RRSP Contribution vs. Payoff the Mortgage

A critical question facing all homeowners is whether to pay down the mortgage or contribute to the Registered Retirement Savings Plan (RRSP). There is no definitive answer.

Your decision depends primarily on your goals: Retire early and comfortably or pay off debt and save on interest payments?  The more you prepay your mortgage, the more you save in interest and the sooner you own your home.

On the other hand, even if your home appreciates, selling it and moving into a less expensive home is not likely to finance a 30 year retirement.  An RRSP can help support you in retirement, and that increases the importance of making your annual contributions.

There are critical factors that go into making your decision – your mortgage rate, the expected rate of return on RRSP investments, the tax savings on RRSP contributions, and the increased cash flow generated if your mortgage is discharged early (although there could be costs associated with this).

So, let’s say your RRSP can average a five to eight per cent return over the next ten to 20 years and your mortgage interest rate runs around six per cent.  In this case, the RRSP returns outweigh the benefits of paying down the mortgage.  Add to that the tax refunds from your RRSP contributions than can be applied to your mortgage.

If your focus is to lower debt, paying down your mortgage, particularly in the early years, can save you thousands of dollars over the life of the mortgage.

Here is a list of some of the considerations when you confront the mortgage versus RRSP dilemma:

Age – As retirement nears, you total assets become increasingly important so prepaying your mortgage may be more attractive.  That way, you own your home and have no mortgage payments in retirement.  When you are younger, an RRSP may be more important, because the sooner you put money into the plan the longer it can grow.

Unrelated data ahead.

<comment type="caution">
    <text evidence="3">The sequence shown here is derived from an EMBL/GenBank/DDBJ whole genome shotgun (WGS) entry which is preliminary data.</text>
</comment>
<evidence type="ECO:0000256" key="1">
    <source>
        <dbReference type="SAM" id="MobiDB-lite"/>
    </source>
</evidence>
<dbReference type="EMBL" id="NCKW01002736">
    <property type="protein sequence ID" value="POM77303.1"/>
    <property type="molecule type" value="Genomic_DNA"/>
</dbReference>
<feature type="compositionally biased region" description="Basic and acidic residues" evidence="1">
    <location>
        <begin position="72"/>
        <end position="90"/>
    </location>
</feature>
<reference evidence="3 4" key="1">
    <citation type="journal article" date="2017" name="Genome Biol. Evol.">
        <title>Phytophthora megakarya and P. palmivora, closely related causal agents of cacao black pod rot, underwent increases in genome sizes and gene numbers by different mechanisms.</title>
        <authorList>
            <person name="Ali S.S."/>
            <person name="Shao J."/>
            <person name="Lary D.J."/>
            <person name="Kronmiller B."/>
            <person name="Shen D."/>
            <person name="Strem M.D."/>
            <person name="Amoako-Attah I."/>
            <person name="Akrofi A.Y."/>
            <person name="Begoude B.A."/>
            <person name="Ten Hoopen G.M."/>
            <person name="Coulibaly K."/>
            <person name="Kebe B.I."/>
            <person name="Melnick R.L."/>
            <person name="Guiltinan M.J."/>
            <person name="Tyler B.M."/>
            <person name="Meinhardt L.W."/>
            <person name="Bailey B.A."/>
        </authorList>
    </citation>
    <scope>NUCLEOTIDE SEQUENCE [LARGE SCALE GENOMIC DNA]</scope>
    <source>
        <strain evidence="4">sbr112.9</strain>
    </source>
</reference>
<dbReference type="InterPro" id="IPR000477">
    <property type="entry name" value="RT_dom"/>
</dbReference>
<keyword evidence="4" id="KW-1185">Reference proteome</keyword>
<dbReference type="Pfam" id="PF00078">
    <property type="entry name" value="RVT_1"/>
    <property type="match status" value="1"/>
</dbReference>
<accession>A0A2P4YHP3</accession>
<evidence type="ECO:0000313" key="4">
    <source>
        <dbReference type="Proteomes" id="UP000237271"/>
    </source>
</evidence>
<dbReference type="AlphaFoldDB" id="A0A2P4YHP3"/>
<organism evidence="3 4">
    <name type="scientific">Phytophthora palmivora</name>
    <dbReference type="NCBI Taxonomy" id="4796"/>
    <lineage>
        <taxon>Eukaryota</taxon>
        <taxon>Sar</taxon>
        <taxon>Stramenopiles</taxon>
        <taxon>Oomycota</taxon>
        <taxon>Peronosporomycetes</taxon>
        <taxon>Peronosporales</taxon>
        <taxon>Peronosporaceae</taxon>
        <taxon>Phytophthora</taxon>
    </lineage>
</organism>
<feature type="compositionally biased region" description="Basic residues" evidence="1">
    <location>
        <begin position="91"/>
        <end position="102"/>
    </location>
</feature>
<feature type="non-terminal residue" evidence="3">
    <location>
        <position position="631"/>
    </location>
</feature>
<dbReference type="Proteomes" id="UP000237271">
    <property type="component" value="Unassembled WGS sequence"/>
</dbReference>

Income – Higher income means higher taxes so you need to earn more after-tax dollars to pay down your mortgage.  At that point, the tax savings from RRSP contributions can be more valuable.

Rate of Return – If you have a good track record on investment rates of return, you may want to opt for RRSP contributions rather than focusing on the mortgage.

Mortgage Rate – If your mortgage rate is relatively low, investing in an RRSP can give you a rate of return that outweighs the interest payments.  When mortgage rates increase, the picture can change and you may want to accelerate mortgage payments to save interest.

Financial Health – If you think you will need access to ready cash in the future because of health, employment or other concerns, the money you put into an RRSP could be more readily accessible than home equity.

You might be able to get the best of both worlds: By investing in an RRSP and using a tax refund to pay down your mortgage, you can essentially diversify your investments, reduce risk and increase your earning potential.

A final factor: The tax advantages of a RRSP last a lifetime while the advantages of a mortgage prepayment end when the mortgage is discharged.  Think carefully before you make your decision and consult your tax adviser.

In summary the deciding factors are:

Consider mortgage pay downs when your circumstances include:

  • Unstable employment.
  • Low tax bracket.
  • Near retirement.
  • High mortgage rate.
  • Long amortization.

Consider an RRSP contribution when your circumstances include:

  • Stable employment.
  • High tax bracket.
  • Relatively young age.
  • Low mortgage rate.
  • Short amortization.

If you should any questions with respect to the above, please do not hesitate in calling me at 905-528-0234 or email Joe at joetruscott@josephtruscott.com.